BLOG: Daniel and Goliath - How one man's tweet rocked First Bus
Nothing really winds people up in Bristol more so than transport.
Slow traffic speeds, pricey buses, a lack of cycle safety - everyone has their grievances with the city’s messy system.
But how many of us do anything about it?
This week’s news that 33-year-old graphic designer Daniel Farr’s petition on bus fares has led to First Bus announcing a fare review shows how one person really can make a difference.
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Dan’s petition - now signed by almost 3,000, including Bristol mayor George Ferguson - started with the kind of groan you hear daily.
Using Twitter, Dan complained openly about his experiences with First’s late buses and perceived overpricing.
Fortunately, it was spotted by a Green Party activist, Ashley council seat contender Rob Telford, who was willing to push Dan in the right direction.
The online petition was soon established and quickly gathered support from a public tired of disproportionate fares and politicians keen to jump on the bandwagon.
Watching Dan surrounded by MPs and councillors from all the main parties at his Make Fares Fair demonstration at the Malborough Street bus station on Saturday , it’s clear he has struck a chord.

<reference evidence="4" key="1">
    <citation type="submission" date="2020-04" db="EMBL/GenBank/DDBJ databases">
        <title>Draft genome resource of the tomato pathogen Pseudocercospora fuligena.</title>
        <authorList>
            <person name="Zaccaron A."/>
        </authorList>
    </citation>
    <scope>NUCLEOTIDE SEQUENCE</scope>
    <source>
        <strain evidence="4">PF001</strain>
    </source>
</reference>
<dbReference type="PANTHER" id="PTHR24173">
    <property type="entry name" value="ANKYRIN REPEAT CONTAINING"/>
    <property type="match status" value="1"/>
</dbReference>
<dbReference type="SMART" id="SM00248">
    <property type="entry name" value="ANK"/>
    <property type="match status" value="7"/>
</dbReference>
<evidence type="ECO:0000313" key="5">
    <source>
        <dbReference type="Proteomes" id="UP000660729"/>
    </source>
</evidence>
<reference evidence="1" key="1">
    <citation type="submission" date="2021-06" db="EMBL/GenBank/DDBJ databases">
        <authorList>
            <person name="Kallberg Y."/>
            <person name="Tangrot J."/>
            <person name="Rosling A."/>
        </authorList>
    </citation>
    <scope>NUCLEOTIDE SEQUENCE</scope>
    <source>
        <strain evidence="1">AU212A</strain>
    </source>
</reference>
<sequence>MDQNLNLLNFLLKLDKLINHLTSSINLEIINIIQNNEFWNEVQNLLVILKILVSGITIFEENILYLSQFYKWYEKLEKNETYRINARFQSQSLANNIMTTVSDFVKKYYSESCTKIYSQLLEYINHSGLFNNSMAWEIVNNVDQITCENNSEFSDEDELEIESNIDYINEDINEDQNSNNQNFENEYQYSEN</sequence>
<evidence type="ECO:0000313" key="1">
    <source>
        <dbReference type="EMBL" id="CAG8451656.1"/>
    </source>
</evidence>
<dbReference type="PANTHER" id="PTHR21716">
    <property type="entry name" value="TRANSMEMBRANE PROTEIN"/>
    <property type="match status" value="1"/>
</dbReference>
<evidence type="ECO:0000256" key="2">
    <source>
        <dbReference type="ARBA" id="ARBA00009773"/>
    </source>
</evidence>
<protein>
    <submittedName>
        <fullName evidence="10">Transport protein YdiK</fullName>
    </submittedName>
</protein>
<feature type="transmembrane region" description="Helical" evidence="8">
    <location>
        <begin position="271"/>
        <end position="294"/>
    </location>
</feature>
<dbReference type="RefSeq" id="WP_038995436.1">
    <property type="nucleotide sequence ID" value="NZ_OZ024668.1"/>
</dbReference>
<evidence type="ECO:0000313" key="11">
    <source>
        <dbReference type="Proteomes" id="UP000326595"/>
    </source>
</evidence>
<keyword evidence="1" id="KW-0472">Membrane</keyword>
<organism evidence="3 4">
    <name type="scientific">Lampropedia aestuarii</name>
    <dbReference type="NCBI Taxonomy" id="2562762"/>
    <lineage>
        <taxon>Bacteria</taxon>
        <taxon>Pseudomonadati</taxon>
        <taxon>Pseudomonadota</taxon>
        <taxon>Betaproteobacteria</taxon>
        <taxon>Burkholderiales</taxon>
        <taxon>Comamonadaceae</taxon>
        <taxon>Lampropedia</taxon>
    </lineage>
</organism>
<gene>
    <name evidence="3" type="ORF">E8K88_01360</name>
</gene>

Speakers at the protest were quick to throw scorn on First for “rip off” fares alongside their receipt of part of the £10 million pot of subsidies paid to bus operators a year from Bristol City Council.
And First rightfully attended the demonstration to speak with Dan and offer an insight into how congestion and cuts from council funding affect their fares.
But the debate about fares at the protest soon turned to what can actually be done to control the price of bus travel in the city.
In a truly cross party consensus, there was, once again, the demand for an Integrated Transport Authority - like Transport for London.
Nobody disagreed with the idea of a new body which would have powers to set fares and routes through the local authority.
Unfortunately though, for people in the Bristol area, their city is divided into four local authorities which would all need to play ball.
Getting the approval of neighbouring councils to create a board which could dictate their transport rules, is a contentious issue.
But it’s a goal that can and should be achieved with the clout of the new mayor.
George Ferguson has spoken again and again on the subject and may be the key that unlocks the necessary powers.
His potential influence stretches around the region and as far as the offices of Whitehall.
We have already seen a City Deal which outlines new powers over retaining business rates and funding for rail projects.
But now its time the coalition made good on their promise of offering a reward to cities which chose to elect a mayor.
A second City Deal devolving transport powers in the Bristol area is essential to moving towards a truly integrated and cost-effective transport network.
Attending the protest and backing Dan’s worthy cause is all very well, but politicians need to keep up the pressure and continue to work together.
Until then, Dan’s campaign will continue to push fares and transport further up the agenda.
Let’s hope his single Tweet can make the difference.